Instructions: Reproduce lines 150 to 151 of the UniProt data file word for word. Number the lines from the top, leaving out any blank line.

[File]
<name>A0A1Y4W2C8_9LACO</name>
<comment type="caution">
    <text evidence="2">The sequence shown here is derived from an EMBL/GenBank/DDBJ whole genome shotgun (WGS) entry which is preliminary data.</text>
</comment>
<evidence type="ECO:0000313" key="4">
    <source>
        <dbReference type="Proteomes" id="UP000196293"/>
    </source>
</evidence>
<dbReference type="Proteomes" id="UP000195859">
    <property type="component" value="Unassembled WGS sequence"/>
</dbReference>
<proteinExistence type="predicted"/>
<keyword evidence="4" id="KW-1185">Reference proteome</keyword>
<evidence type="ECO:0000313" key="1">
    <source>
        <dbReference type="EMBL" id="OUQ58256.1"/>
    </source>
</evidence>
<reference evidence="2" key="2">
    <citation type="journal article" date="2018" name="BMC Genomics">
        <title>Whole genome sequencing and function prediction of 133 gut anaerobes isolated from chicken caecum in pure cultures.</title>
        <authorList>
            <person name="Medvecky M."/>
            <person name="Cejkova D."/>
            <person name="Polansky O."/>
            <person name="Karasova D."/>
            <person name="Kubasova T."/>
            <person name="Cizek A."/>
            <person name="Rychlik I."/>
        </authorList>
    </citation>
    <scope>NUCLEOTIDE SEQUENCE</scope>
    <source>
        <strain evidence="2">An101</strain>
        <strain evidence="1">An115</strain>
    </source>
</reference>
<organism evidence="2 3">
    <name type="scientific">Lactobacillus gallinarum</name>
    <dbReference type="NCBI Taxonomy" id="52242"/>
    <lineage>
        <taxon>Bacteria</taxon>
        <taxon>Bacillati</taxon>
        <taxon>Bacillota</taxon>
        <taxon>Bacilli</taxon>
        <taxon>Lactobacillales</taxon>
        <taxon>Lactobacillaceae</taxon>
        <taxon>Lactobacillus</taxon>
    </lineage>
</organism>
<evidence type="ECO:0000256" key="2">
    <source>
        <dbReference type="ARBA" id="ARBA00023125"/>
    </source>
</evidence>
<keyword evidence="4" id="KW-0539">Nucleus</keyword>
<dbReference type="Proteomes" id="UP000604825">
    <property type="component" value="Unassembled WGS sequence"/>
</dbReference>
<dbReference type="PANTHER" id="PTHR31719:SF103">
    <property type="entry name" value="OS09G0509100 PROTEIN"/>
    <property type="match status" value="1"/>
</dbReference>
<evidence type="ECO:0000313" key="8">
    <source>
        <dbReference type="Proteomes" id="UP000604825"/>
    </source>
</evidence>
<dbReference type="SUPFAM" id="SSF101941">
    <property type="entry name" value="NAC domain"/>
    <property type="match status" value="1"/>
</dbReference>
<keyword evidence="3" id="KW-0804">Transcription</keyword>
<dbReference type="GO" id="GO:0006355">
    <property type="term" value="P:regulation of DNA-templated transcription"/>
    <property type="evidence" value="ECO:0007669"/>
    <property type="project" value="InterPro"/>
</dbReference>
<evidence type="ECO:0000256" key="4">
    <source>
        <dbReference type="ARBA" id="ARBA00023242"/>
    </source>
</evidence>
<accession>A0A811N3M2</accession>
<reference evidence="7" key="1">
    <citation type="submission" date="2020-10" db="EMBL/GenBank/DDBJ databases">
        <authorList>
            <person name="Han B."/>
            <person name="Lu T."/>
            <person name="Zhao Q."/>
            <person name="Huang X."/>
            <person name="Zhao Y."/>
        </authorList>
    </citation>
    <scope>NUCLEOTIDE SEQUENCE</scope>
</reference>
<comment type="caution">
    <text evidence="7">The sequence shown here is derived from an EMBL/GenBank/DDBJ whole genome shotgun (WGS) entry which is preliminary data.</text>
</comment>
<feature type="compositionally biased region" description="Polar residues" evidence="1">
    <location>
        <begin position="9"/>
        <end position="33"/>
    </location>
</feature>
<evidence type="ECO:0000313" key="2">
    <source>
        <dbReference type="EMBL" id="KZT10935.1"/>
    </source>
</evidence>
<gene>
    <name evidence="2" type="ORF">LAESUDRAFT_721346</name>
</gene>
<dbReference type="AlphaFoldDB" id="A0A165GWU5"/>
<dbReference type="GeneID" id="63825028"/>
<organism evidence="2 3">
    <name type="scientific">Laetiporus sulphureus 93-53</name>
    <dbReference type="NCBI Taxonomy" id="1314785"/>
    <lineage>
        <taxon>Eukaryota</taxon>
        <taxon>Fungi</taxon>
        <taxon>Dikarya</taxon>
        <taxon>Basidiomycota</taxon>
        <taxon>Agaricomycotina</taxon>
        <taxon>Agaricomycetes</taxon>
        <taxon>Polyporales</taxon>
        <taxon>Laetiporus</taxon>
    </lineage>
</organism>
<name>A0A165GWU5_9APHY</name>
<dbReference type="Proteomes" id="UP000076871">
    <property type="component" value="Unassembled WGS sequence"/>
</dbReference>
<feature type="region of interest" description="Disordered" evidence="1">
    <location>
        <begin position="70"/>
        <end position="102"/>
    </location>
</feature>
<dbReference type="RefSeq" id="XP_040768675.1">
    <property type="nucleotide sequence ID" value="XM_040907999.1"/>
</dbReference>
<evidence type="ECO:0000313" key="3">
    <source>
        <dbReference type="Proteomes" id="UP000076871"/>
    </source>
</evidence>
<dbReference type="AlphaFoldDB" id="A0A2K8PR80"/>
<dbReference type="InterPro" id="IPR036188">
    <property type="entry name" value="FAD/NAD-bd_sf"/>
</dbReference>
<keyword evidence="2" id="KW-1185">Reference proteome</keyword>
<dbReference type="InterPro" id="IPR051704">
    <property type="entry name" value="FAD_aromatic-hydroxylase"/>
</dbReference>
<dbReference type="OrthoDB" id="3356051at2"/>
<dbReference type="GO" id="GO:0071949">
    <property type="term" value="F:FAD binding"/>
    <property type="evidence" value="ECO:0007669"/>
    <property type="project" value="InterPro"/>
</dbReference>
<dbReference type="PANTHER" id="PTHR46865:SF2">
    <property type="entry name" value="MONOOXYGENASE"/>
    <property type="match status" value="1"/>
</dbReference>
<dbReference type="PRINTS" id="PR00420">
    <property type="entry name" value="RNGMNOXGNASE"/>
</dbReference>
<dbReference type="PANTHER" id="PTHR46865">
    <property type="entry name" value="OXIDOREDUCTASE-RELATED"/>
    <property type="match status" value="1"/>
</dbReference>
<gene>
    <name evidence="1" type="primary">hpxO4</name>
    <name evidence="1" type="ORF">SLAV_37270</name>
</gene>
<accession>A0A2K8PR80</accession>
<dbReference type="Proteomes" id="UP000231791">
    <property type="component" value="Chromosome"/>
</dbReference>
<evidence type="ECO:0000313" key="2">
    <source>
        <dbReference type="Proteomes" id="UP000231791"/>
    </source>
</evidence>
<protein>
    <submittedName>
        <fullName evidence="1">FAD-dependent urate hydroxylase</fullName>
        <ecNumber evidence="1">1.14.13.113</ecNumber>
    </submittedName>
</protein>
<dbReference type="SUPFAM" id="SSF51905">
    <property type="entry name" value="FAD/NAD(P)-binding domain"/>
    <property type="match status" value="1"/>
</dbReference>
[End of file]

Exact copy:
<dbReference type="InterPro" id="IPR036188">
    <property type="entry name" value="FAD/NAD-bd_sf"/>